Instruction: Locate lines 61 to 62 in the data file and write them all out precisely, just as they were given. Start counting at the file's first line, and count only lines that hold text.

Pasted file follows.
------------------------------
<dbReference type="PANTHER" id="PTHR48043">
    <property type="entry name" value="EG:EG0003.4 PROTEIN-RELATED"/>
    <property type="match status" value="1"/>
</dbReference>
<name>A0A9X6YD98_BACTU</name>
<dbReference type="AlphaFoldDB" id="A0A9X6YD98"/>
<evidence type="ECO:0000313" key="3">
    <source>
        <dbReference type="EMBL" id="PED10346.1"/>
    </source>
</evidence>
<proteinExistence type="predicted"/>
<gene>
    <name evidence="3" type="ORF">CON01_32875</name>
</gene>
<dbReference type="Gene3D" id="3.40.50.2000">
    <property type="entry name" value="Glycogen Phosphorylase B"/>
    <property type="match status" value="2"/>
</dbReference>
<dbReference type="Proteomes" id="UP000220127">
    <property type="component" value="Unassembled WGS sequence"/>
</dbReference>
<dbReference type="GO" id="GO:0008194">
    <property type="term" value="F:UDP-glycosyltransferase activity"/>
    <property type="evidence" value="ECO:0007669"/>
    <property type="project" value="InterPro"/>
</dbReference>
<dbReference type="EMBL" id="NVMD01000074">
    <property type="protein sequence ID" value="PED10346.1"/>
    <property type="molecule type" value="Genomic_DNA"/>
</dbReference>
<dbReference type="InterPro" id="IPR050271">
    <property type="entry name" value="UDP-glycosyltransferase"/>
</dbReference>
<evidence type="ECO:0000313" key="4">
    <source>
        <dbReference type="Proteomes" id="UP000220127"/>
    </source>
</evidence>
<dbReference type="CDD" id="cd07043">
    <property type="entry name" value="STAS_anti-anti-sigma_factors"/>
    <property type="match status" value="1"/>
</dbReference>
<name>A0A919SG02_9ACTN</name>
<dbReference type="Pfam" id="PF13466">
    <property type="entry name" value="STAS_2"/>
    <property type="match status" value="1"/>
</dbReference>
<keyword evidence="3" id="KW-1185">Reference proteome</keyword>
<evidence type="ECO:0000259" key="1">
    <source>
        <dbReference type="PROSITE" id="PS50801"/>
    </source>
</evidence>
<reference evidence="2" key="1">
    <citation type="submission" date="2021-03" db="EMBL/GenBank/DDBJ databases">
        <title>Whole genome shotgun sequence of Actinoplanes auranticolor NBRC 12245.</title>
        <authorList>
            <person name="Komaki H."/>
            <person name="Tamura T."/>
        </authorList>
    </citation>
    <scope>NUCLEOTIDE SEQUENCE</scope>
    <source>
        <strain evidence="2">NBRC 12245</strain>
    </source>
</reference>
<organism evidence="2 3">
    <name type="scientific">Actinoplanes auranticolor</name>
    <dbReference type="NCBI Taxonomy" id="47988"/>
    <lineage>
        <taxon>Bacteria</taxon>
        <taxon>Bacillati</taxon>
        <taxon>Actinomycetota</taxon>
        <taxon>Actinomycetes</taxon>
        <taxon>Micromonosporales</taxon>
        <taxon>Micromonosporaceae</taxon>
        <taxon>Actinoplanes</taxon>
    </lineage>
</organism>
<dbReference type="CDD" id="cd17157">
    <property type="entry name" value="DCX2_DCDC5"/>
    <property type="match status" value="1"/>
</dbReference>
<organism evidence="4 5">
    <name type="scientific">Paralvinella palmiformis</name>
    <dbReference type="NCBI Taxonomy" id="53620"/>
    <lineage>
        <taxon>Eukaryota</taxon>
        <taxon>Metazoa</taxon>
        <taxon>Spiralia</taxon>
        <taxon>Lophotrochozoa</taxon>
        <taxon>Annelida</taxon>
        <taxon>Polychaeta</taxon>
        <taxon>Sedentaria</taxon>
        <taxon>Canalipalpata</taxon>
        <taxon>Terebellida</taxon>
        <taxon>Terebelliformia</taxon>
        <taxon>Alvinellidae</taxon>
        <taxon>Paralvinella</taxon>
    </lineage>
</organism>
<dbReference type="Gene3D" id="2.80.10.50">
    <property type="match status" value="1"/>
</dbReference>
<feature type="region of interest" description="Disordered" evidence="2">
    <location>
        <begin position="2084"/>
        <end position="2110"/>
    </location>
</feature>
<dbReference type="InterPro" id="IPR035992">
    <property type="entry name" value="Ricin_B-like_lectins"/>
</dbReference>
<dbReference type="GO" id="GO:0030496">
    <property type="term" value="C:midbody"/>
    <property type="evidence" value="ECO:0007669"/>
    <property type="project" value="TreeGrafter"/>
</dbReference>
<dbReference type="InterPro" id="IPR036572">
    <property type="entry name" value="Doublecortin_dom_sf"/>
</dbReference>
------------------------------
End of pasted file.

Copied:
        </authorList>
    </citation>